This month, Trav and I finally took a bona fide vacation – our first real break since moving to Switzerland. He took a week off over Easter weekend, which left us with a solid 10-day chunk of time to travel. We decided it was high time for what we do best – an action-packed, spontaneous road trip to Spain. This was our chance to get outta Dodge.
It isn’t that we don’t like Switzerland. We do, more and more!
But one can only watch the flowers blooming and the birds singing for so long. We needed to head out for parts unknown, to visit places where people still commit the occasional petty crime, where houses don’t all look alike, and where the woods grow wild and unchecked.
Sometimes Switzerland just feels so perfect. Too perfect.
Trust me, I know this sounds crazy.
But we definitely needed adventure, to travel somewhere different and new.
So we packed a bag of sandwiches and snacks for road tripping, gratefully left Touille with Carlos and Nicole downstairs knowing they’d take good care of her, and put out huge bowls of food and water for the kitties.
During one last check of the house, we found Brisco contentedly hanging out in a kitchen cupboard where we’d accidentally locked him while packing. It really was an accident this time. And with that, we were out the door and headed for parts largely unknown.
Map of our 10-Day Road Trip – Switzerland to Spain
Feel free to use this custom map of our 10-day road trip from Switzerland through France, Spain, Andorra, Monaco, and Italy for your own trip planning.
The red dots mark our travel for day one, orange for day two, and so on. The blue line roughly follows our entire 10-day travel path.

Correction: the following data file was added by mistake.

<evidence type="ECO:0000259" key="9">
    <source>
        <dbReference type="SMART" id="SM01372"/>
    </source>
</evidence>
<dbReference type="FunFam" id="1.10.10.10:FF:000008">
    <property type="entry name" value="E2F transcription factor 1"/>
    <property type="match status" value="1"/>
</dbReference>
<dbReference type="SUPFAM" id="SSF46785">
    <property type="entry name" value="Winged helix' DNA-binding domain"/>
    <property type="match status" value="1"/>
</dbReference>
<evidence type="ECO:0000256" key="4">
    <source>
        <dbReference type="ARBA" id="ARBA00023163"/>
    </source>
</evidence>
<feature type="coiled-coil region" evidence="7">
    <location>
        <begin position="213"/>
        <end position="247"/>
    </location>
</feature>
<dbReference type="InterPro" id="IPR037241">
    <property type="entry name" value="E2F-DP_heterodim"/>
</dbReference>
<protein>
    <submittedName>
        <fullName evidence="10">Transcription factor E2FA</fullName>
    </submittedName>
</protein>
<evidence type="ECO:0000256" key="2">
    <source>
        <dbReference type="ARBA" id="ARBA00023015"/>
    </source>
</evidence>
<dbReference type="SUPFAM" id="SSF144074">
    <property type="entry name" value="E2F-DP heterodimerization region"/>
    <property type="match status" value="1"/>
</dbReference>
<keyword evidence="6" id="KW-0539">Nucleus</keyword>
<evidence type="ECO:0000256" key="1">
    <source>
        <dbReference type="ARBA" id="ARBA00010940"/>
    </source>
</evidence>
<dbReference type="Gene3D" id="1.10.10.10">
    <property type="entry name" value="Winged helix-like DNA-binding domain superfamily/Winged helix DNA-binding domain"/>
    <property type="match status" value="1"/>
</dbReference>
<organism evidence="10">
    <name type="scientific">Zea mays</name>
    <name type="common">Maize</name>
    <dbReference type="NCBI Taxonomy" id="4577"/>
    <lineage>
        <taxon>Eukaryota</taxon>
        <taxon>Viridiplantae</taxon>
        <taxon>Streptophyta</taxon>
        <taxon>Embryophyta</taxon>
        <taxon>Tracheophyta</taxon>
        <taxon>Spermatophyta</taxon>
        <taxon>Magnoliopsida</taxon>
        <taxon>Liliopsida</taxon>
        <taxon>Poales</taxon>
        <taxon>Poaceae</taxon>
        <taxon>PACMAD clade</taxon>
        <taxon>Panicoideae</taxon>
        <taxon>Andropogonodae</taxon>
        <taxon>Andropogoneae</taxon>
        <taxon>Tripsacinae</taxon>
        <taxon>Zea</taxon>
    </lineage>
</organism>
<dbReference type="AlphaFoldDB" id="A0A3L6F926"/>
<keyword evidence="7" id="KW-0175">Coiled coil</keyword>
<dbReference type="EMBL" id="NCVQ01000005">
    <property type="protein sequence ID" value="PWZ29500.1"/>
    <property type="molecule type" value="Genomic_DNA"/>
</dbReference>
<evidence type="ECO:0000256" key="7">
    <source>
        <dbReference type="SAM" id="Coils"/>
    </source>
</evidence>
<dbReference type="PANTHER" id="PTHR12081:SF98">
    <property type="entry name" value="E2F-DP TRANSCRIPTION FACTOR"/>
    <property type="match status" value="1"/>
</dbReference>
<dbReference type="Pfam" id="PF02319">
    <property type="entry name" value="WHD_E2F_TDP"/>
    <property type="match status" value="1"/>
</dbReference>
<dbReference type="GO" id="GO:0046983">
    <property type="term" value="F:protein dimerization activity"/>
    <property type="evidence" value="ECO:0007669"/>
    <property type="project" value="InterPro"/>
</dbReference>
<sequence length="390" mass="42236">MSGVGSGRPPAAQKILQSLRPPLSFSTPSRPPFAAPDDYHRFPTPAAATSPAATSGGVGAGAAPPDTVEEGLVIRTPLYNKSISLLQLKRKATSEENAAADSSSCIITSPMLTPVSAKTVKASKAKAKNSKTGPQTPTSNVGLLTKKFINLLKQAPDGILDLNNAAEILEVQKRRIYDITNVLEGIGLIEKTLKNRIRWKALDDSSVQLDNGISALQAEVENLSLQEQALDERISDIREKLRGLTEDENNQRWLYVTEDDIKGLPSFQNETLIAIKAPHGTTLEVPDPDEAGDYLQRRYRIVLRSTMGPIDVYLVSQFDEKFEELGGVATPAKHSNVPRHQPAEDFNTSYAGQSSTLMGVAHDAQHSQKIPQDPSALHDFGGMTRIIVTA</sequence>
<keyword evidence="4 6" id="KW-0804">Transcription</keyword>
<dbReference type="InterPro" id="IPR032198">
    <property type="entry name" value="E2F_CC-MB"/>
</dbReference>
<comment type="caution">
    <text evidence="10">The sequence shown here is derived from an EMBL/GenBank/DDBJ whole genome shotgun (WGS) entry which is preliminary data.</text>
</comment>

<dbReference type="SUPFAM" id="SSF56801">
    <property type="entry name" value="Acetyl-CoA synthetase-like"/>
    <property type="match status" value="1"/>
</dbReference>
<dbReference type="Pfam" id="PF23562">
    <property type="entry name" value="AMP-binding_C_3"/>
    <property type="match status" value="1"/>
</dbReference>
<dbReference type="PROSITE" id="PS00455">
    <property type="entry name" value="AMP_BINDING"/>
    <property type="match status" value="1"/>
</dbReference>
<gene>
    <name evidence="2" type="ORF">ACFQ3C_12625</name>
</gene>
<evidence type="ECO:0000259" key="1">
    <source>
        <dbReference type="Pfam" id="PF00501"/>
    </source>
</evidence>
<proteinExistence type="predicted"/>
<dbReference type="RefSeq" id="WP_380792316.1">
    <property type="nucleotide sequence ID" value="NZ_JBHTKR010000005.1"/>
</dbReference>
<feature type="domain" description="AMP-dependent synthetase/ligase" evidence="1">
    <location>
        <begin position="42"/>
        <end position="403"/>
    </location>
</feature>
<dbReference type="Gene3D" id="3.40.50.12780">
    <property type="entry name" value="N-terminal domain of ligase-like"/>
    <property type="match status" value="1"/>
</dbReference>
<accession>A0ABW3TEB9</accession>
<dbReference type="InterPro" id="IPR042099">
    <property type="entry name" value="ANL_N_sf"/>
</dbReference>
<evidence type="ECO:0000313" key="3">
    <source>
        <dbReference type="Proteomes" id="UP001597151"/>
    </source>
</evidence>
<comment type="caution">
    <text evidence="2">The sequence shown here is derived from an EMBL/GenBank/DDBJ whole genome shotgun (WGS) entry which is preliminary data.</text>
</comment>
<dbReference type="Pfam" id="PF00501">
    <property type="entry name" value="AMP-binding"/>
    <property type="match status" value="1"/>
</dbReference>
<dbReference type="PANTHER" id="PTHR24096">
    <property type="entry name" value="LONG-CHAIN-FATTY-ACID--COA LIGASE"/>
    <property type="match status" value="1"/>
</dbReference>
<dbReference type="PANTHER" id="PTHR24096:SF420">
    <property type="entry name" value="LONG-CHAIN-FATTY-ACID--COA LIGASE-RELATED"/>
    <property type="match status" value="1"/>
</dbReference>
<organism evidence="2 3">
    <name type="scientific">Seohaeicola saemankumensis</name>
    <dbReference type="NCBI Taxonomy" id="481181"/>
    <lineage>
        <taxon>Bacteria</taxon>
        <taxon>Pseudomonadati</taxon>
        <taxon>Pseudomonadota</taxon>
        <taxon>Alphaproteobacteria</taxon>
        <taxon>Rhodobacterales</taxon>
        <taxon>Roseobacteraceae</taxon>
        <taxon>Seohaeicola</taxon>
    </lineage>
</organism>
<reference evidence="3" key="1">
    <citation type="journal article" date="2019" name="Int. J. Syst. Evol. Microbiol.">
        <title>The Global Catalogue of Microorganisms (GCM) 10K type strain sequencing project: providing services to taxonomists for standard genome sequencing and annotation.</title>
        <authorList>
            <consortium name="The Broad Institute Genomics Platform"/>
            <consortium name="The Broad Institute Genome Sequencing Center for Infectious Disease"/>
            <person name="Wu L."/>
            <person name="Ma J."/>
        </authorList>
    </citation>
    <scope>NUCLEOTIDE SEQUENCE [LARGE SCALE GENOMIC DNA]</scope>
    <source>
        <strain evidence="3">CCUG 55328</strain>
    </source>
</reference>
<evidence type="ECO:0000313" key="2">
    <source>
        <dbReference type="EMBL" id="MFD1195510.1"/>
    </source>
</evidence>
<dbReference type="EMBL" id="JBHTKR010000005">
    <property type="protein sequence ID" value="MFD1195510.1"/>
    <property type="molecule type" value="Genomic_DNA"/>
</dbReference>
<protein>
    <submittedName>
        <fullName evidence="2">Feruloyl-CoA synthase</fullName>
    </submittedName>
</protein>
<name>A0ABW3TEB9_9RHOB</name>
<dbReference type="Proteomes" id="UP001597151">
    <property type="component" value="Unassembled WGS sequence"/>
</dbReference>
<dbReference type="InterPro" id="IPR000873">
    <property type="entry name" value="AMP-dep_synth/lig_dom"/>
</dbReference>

Road Trip from Fribourg, Switzerland to Lyon, France
We didn’t have much of an itinerary except that we were planning to be in Madrid late the following night. A friend, AG, had invited us to stay with her and her parents’ at their place in the city for a few days. The same friend had sent us a list of things we could do while in Madrid if we were interested, as well as a few suggestions for sites she recommended in Spain along the way – notably Burgos Cathedral and Basque Country in the north.
With her suggestions in mind, we set a course for Spain by way of the west coast of France. This meant driving around Lac Léman (Lake Geneva) to enter France near Geneva.
Our first stop was not the border crossing, but rather the first of what would become many, many toll booths. We knew Europe has toll roads, but we’d never had to pay them – not even in Switzerland.
We had no idea road tolls in France would be so expensive!
The first toll booth allowed us to drive from Geneva, Switzerland to Lyon, France – a distance of only about 150 km – for the hefty sum of €15.80. With sinking hearts, we started calculating the cost of our anticipated 3000+ km round trip.
Luckily, the first toll ended up being the most expensive. Some tolls were as low as €1.70. All told, we paid just shy of €60 to drive all the way through France, including the roads we drove on the way back to Switzerland.
It’s just not how Two Small Potatoes roll, ya know?
Arriving in Lyon, France
After a couple of hours on the road, we had a hankerin’ to get out of the car and see something cool in France.
Since we were passing the city of Lyon, we took an exit and headed into town, winding our way up a steep hill riddled with narrow one-way streets and hairpin curves.
At the top, we were rewarded with a nice view of the city, despite the gloomy clouds looming. From this vantage of Lyon, you can see another huge church, the Cathédrale Saint Jean Baptiste, and two rivers behind it – La Saône and Le Rhône.